Monday, July 21, 2008

Merits of a System.Collections.Hashtable

I was recently working on a very simple data analysis process involving two lists of items. One is a list of files on disk, another a list of files in a database table. The work sets were on the order of 85,000 items each. I needed to simply scan each list to see if each item existed in the other. I loaded the two lists into a generic string collection (List) and iterated through each one once, looking in the other for the existence of the item (otherList.Contains(item)). I ran the process and it took a good 2 to 3 minutes to complete. Reasonable I though, as it was many 10s of thousands.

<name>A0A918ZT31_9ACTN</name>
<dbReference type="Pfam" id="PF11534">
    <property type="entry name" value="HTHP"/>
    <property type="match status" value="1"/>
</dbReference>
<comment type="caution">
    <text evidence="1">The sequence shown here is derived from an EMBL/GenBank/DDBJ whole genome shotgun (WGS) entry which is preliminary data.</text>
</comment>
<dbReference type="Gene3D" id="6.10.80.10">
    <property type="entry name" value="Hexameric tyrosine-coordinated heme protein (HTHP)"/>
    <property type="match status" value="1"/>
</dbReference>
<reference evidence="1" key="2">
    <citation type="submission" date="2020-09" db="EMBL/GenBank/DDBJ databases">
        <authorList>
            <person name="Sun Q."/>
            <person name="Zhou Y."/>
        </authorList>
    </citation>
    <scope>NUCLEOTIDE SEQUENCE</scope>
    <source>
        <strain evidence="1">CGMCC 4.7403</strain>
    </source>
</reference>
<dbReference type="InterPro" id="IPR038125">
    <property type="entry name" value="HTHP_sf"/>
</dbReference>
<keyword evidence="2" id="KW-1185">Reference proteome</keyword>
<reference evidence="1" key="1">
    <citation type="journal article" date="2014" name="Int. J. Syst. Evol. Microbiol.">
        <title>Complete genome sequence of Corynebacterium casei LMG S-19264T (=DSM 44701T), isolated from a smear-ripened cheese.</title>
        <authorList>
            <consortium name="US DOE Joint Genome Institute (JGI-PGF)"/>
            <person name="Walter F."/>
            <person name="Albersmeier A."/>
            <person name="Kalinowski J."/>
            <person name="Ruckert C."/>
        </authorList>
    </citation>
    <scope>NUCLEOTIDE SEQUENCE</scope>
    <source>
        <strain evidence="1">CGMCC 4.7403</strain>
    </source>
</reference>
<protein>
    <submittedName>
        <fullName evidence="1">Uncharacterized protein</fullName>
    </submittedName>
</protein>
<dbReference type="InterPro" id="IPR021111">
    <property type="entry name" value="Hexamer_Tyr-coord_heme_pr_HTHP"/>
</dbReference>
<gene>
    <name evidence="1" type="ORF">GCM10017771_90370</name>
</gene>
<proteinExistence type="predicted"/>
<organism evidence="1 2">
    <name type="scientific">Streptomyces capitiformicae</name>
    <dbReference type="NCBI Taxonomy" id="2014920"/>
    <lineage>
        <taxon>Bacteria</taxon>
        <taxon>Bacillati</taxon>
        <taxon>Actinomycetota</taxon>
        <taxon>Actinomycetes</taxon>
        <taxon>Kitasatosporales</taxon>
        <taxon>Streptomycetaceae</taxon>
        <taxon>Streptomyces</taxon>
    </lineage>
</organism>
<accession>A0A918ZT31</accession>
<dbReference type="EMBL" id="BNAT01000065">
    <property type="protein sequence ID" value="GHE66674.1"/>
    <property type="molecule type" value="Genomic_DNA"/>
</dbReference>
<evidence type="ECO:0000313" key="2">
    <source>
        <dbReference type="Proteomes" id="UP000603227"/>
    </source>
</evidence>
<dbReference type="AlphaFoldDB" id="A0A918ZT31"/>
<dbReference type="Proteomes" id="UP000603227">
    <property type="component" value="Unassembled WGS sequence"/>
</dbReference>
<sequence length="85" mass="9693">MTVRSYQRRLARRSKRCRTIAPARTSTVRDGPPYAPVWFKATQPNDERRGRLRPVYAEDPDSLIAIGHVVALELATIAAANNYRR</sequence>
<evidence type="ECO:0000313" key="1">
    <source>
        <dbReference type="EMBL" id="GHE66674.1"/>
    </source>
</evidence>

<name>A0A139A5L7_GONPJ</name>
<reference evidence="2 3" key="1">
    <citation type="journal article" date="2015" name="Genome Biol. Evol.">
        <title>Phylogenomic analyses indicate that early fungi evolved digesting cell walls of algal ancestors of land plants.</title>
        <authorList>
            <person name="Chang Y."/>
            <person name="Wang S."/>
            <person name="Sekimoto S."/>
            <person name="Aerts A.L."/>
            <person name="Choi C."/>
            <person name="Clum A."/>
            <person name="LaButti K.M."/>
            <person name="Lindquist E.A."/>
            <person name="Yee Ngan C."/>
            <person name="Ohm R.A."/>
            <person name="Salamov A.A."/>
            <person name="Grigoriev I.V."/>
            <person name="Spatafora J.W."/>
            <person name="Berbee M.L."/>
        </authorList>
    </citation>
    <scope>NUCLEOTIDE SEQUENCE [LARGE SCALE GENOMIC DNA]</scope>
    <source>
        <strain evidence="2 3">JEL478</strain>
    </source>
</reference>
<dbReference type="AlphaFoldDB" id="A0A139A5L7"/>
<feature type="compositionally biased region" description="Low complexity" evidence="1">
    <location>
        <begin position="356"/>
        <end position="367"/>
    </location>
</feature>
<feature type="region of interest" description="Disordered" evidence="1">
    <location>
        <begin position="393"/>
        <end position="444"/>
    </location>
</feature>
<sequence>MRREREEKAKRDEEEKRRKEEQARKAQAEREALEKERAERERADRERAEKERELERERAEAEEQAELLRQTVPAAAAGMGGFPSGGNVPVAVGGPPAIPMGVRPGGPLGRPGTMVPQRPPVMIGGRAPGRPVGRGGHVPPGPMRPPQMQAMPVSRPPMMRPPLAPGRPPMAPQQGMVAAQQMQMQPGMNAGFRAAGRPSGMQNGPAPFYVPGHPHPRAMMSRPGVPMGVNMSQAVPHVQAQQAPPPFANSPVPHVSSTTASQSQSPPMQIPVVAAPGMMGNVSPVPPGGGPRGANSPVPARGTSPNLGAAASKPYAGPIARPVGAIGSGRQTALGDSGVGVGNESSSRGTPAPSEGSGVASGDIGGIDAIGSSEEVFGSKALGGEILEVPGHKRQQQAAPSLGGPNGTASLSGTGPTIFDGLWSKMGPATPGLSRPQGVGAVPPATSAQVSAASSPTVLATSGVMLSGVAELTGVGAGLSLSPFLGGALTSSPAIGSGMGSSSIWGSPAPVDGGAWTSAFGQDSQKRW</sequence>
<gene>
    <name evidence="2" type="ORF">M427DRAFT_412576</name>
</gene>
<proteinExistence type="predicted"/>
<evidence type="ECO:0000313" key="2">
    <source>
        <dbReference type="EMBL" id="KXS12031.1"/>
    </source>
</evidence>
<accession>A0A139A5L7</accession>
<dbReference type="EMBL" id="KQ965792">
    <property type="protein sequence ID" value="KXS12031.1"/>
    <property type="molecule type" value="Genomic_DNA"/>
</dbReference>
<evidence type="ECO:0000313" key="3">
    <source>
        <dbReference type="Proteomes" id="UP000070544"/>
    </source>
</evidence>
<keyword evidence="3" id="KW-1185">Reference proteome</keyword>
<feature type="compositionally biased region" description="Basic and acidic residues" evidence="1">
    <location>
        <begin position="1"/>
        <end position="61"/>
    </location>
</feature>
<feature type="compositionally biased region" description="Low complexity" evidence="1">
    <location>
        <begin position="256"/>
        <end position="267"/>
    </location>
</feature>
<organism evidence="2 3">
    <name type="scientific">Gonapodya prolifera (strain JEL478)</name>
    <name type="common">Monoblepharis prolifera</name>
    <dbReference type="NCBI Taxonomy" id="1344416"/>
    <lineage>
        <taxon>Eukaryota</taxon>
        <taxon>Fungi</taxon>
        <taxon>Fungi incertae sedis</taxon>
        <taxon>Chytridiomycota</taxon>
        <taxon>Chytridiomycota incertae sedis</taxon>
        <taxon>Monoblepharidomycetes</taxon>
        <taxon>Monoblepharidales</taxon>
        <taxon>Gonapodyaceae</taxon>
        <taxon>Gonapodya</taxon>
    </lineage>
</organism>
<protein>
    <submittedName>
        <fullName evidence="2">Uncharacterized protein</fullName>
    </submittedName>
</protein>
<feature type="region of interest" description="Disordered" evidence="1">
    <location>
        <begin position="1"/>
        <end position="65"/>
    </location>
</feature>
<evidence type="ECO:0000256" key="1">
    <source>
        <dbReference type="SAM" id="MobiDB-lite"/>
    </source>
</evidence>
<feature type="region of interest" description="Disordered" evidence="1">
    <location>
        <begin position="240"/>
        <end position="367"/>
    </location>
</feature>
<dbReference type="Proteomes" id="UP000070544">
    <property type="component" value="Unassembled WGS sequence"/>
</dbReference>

I then thought about the way the code was probably running internally. I imagined that the List.Contains method is probably just doing it's own internal loop and comparing the item against each one in the list until it finds a match. Otherwise, it runs through to the end. I remembered that the Hashtable organizes the list of items by the hash of the key so it might have a better and more efficient way of finding items based on that logic. I refactored the code to use Hashtable instead of the List. In addition to finding that I had some duplicates in the list coming from the database (fixed after adding a "DISTINCT" to the query) I found that the the process now took about 5 seconds! That's an insane improvement. I'm curious how the Hashtable does it's thing.

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